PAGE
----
Voracious Volunteer: Alyson Neiner

At a weekly book club meeting, Alyson and club participants take turns reading a biography of Abraham Lincoln.

Sarah Allen, Ladue Horton Watkins High School, Senior

Though 15-year-old Whitfield School freshman Alyson Neiner long knew she wanted to be a doctor, she didn’t know which field to study until she discovered her true passion: working with the mentally challenged.

Since age nine, Alyson, who is a member of Shaare Emeth, has volunteered with a weekly Barnes and Noble book club for mentally challenged women through the non-profit foundation St. Louis Arc, which coordinates several book clubs in the St. Louis area. During the book club’s two 10-week sessions each Thursday night from 7 to 8 p.m., Alyson and her mother sit at a table and take turns reading books out loud along with the club’s participants. In the years since Alyson and her mother first became involved, the pair has become the book club’s primary leaders.


“It feels really nice to be in charge and be responsible for these ladies and [to be] teaching them a skill that I learned when I was very little,” Alyson said. “I’ve always loved reading and it’s been so much fun to help them along.”

Over the years, Alyson’s dedication has become apparent to the members of the book club, their families, and Arc employees. Although Alyson also plays volleyball and participates in musical theatre, she has continued to find time to work with the book club.

“She really wants them to be successful and be independent and improve their reading skills so that they can achieve their goals in the future,” Arc Leisure Services Coordinator Breanne Ward said. “She’s been with the group since the beginning, so when she was nine, so the girls in the book club have been able to watch her grow up and not everyone gets to have that experience.”

According to Ward, that experience allowed the book club to form an uncommonly strong bond. Alyson and her mother even organize outings related to their book club selections, including a trip to Daniel Boone’s home. Her long-term involvement with the book club has allowed her to form deep and lasting relationships with its members, who Alyson invited to her bat mitzvah.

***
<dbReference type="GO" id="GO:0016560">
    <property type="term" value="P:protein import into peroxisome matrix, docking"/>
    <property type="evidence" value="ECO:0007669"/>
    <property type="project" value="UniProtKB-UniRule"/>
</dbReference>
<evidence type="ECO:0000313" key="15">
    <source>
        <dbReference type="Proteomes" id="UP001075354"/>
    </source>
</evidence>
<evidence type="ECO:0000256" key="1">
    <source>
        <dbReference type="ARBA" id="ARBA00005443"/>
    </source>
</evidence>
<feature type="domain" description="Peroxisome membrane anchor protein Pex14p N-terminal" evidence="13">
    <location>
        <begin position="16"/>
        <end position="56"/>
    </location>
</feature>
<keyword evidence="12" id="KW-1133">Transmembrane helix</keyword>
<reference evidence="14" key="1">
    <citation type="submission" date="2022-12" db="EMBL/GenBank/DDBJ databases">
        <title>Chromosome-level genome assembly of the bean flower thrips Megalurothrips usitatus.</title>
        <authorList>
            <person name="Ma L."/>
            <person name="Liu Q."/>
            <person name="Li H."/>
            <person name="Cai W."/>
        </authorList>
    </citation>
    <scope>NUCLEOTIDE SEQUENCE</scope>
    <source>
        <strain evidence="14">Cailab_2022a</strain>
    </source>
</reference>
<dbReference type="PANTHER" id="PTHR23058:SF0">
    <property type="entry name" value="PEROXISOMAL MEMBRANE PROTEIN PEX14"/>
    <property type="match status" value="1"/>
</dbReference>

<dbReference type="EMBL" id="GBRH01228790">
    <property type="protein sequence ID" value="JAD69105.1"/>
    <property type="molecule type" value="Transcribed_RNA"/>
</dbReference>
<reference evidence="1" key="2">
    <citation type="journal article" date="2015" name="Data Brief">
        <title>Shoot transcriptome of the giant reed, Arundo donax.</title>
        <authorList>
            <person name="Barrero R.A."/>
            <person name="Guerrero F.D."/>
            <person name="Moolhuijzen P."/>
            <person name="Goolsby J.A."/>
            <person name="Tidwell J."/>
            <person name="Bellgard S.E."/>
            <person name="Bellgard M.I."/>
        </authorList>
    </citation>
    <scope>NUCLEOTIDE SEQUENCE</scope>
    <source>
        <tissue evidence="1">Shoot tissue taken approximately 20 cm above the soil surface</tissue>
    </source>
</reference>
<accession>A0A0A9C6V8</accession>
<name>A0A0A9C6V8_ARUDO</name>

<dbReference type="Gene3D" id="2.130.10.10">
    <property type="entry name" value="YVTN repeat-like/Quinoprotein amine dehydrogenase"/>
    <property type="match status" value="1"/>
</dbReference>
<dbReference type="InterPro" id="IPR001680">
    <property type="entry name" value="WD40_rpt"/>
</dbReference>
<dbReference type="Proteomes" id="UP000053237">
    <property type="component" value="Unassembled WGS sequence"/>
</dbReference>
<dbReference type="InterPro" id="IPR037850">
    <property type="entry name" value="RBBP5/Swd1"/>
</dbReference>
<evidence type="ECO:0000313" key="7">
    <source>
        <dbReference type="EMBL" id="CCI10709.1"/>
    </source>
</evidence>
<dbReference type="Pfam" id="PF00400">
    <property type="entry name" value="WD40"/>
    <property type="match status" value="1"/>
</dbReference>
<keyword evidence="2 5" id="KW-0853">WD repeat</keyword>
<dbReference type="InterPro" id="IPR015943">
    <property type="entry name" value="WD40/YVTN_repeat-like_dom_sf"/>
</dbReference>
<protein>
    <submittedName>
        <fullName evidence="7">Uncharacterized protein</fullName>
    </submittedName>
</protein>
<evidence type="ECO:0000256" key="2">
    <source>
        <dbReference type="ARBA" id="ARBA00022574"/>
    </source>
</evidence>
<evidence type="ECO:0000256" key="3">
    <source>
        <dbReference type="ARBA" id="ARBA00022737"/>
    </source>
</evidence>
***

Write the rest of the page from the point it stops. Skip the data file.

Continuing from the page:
“It’s also great that she also dedicates her time outside of book club to spend time with the girls in the club,” Ward said. “It shows dedication.”

Alyson’s dedication to the book club sparked a deep commitment to volunteering with the physically and mentally challenged. In addition to her role in the book club, Alyson volunteers at Valley Industries, a shelter workshop for the mentally and physically challenged. Alyson also decided to become a counselor at Wonderland Camp for the physically and mentally challenged, where she has volunteered for the past two summers.

“I only go for one or two weeks at a time, but I’m treated the same way as the others counselors who are in college,” Alyson said. “You have to always be attentive to the campers at all times.”

Wonderland Camp offers the first wheelchair accessible tree house in Missouri, a wheelchair accessible pool, arts and crafts, as well as a pontoon boat that the campers use for 20-30 minutes once a week. Though Alyson is the youngest counselor at Wonderland Camp, she plays no less of a role than the older counselors.

“Last year, I was put in a cabin with four staff members, including myself, and four wheelchairs in the cabin, so that was a little tricky, but we made it work,” Alyson said. “You’re just responsible for every single one of them and you have to make sure that they’re safe and that they’re having a good time also.”

As Alyson has helped to change the lives of those she works with, Alyson has changed as well.

“I’ve definitely gained a lot of patience,” Alyson said. “Sometimes it can be difficult. More times than not, it’s so much fun. In group projects at school, I used to get frustrated … but now I’m a lot more patient.”

Her role in the book club and Wonderland Camp has shaped not just her personality, but also her career choices. After high school, Alyson hopes to study medicine through the six-year medical school program at the University of Missouri – Kansas City, with the eventual goal of becoming a pediatric neurologist, a field that involves working with mentally and physically challenged children.

“I want to learn how their brain works, what wires aren’t connected, what wires are connected, and just take a look inside their world,” Alyson said.